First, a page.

Do novel readers want to be swept away by a novel? Or do they seek an intellectual challenge? Or both at the same time?
In 2013, the research team of The Riddle of Literary Quality, led by Professor Karina van Dalen-Oskam in the Netherlands, completed The National Reader Survey. Almost 14,000 respondents shared their opinions about recently published novels. The participants also responded to six statements that related to the question of what they personally considered important to reading fiction.
Today, in the international (open access, peer-reviewed) journal PLOS One, an initial analysis of these reactions appears. The American researcher Allen Riddell applied methods to analyze these responses that were previously used in research into voting behavior. He discovered an interesting pattern in the responses of the representative group of participants in the National Reader Survey. Readers who indicated they read in order to be intellectually challenged also indicated that they wanted to be carried away by a novel. Conversely, this did not apply: not all readers who wanted to be dragged along, also wanted to be challenged intellectually.
Readers who want more than just being swept away by a story are usually ‘literary’ readers. They usually have more demands and higher expectations when they read, they not only restrict themselves to the story, but also want to enjoy the use of language in a novel. This group is often critical of popular books that are “devoured” by others. But this research shows that they, as readers, do report seeking emotional engagement with works: they report wanting to be carried away by a novel. An interesting outcome, not only because it tells us something about the readers of literature but also about the literature itself.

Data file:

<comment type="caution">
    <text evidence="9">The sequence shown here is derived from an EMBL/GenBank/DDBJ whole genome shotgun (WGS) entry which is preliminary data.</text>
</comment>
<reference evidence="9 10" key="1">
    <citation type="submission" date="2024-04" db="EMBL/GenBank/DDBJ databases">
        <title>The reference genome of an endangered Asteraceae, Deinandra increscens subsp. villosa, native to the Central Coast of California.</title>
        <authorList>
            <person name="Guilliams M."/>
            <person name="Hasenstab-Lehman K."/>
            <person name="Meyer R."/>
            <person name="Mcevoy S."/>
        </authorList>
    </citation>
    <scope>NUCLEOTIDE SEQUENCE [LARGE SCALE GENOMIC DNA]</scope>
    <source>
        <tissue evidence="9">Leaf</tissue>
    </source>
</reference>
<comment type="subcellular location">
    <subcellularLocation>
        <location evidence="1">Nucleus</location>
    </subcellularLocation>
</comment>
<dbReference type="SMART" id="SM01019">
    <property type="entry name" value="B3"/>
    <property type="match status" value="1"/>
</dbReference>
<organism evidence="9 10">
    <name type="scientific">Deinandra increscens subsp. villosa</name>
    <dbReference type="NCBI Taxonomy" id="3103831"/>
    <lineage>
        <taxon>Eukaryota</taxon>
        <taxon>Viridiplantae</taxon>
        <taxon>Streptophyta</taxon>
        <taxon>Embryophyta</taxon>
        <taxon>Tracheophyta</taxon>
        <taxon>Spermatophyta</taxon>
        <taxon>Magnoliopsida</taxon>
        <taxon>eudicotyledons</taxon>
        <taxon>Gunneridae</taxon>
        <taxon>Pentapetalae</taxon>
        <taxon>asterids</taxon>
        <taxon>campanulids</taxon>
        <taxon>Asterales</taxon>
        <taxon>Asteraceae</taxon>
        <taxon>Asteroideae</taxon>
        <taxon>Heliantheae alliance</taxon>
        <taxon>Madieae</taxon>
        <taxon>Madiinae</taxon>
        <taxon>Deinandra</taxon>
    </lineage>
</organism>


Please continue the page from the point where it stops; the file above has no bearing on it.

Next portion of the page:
In the article, Riddell and van Dalen-Oskam state that they suspect that the literary reader has come to appreciate this way of reading in the education they have enjoyed or by developing their own reading experience. Literary readers sometimes are critical about ‘non-literary’ readers and the books they read, but this research shows that they do want the same. Only a little more …
Allen Riddell & Karina van Dalen-Oskam,
Readers and their roles: evidence from readers or contemporary fiction in the Netherlands. PLOS ONE